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This question already has an answer here:

How can I prove that any regular surface with non zero mean curvature is orientable?

UPDATE: The surface is embedded in $\mathbb{R}^3$.

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marked as duplicate by Andrew D. Hwang, Christopher, Davide Giraudo, TravisJ, user147263 May 13 '15 at 0:50

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  • $\begingroup$ Can anyone offer a complete proof? $\endgroup$ – Imanol Pérez Arribas Apr 26 '15 at 6:17
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I assume your surface is embedded in $\mathbf{R}^{3}$. At each point of your surface there are precisely two unit normal vectors. Because the mean curvature is non-vanishing, it makes geometric sense to "pick the normal vector for which the mean curvature is positive".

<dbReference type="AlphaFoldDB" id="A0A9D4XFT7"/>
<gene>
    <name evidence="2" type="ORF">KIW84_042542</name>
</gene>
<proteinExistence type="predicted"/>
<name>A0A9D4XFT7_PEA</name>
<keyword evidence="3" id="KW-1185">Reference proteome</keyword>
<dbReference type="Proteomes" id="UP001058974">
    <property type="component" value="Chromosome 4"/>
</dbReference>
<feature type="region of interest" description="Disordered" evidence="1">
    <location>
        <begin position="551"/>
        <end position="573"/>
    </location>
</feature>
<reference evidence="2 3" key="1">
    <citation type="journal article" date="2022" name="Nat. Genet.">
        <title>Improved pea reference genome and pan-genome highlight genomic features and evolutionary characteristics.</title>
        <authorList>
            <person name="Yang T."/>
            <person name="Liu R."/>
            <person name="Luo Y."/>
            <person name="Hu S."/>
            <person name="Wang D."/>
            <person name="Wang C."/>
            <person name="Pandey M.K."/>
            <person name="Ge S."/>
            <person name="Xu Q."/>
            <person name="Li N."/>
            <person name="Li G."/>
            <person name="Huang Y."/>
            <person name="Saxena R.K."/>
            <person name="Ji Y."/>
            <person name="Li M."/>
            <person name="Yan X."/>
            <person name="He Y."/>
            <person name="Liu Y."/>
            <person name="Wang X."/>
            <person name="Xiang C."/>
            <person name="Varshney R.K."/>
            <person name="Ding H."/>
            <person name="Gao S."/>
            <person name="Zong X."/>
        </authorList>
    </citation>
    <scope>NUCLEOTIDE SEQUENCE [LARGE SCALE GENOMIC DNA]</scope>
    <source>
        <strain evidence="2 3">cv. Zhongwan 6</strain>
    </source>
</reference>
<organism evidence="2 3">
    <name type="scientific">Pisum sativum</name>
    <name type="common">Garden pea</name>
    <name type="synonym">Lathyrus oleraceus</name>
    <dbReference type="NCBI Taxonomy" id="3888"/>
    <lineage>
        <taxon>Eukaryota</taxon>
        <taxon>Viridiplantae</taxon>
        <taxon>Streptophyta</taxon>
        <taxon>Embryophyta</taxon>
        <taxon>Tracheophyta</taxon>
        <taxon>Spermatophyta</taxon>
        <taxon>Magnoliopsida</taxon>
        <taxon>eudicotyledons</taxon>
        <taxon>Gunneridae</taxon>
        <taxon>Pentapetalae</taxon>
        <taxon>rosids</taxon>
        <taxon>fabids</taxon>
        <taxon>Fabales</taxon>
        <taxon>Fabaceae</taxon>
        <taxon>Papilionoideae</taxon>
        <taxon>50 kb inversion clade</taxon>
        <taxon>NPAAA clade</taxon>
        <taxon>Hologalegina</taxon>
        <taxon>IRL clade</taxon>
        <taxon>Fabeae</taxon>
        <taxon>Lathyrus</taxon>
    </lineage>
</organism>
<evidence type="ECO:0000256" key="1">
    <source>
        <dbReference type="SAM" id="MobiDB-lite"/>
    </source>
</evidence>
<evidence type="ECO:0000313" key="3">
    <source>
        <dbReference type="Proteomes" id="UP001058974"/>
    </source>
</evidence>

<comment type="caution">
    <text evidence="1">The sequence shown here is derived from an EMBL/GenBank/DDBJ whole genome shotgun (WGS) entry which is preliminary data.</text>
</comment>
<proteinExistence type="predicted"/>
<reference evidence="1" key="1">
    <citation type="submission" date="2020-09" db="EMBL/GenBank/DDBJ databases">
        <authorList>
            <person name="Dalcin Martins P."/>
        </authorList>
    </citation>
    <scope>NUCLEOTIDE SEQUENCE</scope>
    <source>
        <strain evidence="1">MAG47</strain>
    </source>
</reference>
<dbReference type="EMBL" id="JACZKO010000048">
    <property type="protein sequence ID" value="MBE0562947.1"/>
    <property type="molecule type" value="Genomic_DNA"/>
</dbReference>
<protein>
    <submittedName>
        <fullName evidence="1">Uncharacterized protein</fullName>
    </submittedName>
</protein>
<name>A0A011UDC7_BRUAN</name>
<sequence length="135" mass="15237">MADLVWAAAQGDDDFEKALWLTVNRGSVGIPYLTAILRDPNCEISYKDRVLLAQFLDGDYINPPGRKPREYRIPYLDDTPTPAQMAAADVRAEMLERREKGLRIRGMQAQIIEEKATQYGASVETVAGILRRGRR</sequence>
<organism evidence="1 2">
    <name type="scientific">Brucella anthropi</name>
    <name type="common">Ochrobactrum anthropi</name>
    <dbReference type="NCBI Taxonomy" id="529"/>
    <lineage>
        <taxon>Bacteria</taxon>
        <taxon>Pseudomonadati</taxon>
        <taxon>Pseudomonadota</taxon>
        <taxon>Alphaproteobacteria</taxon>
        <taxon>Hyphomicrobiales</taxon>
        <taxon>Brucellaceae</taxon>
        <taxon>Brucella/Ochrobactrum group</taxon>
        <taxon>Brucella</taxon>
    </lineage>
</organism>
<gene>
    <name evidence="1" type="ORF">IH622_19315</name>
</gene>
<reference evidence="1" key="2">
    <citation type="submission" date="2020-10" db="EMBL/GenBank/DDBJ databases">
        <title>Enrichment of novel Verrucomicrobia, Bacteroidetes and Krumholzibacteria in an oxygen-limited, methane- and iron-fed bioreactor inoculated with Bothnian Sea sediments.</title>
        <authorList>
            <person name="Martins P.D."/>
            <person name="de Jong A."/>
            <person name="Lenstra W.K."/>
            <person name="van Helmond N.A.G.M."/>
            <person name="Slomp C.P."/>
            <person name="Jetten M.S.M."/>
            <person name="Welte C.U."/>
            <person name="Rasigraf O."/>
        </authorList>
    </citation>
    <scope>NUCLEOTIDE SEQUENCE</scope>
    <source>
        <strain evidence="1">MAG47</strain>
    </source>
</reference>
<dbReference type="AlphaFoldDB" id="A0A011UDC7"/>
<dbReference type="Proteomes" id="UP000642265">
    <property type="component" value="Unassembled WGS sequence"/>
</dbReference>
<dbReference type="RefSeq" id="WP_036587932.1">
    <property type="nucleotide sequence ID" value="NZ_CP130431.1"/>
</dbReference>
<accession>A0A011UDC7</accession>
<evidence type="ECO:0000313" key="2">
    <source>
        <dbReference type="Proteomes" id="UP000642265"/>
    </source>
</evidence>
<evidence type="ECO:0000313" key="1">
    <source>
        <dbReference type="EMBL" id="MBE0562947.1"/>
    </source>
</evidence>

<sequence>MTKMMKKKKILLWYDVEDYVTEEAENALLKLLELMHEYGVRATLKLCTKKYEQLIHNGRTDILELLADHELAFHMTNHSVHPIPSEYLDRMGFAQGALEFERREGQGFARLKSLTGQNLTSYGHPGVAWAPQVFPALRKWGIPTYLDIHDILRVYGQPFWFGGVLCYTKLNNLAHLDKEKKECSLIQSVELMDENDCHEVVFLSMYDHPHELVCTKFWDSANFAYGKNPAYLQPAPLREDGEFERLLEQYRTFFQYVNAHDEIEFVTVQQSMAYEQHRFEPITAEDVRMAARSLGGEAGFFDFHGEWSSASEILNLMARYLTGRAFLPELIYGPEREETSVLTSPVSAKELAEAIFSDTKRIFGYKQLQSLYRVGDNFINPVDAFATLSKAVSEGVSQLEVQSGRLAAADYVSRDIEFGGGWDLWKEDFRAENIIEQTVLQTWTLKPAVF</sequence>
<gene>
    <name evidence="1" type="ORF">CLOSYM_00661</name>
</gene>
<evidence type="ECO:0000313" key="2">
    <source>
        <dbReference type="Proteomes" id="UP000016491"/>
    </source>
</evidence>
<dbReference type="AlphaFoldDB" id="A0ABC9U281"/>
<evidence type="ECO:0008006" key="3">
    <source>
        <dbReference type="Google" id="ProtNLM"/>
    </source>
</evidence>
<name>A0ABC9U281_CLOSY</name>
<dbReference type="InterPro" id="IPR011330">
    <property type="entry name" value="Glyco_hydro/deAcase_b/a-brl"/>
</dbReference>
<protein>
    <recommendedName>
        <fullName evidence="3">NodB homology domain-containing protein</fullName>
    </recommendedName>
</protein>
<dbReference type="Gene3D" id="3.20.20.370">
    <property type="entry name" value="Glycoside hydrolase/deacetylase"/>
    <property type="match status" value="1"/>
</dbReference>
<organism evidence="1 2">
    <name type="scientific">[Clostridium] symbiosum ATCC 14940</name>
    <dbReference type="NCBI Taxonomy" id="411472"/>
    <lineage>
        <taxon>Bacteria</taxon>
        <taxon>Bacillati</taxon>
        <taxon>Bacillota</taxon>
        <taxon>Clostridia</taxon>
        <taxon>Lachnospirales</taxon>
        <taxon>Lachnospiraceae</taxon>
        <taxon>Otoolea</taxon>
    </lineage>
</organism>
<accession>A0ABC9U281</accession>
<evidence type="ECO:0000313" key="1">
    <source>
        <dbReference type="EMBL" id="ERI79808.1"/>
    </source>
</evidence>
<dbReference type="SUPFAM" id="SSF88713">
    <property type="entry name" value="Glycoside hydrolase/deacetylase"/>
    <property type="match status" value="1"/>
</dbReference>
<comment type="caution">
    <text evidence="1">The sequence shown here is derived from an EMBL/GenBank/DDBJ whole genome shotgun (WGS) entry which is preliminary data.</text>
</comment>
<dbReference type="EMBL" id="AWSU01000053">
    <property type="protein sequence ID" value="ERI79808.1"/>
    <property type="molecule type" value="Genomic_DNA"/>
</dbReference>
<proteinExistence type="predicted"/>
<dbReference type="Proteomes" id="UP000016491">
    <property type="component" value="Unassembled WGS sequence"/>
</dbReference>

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  • $\begingroup$ OK, where is the proof? $\endgroup$ – Han de Bruijn Apr 23 '15 at 17:45
  • $\begingroup$ @HandeBruijn: Given the lack of technical conditions in the OP's question, I assumed their surface is embedded in Euclidean $3$-space (where "orientable" is equivalent to "admits a continuous unit normal field"), and then gave justification that the surface admits a continuous unit normal field (distinguished by the sign of the mean curvature). Since (as I now see) the OP placed a bounty two days after my post, it appears they didn't find my argument convincing, either. I'm disinclined to expand without some indication of what was perceived lacking, but you're of course welcome to answer. :) $\endgroup$ – Andrew D. Hwang Apr 23 '15 at 18:31
  • $\begingroup$ @user86418 Yes, the surface is embedded in $\mathbb{R}^3$. I edited the question. $\endgroup$ – Imanol Pérez Arribas Apr 23 '15 at 19:37

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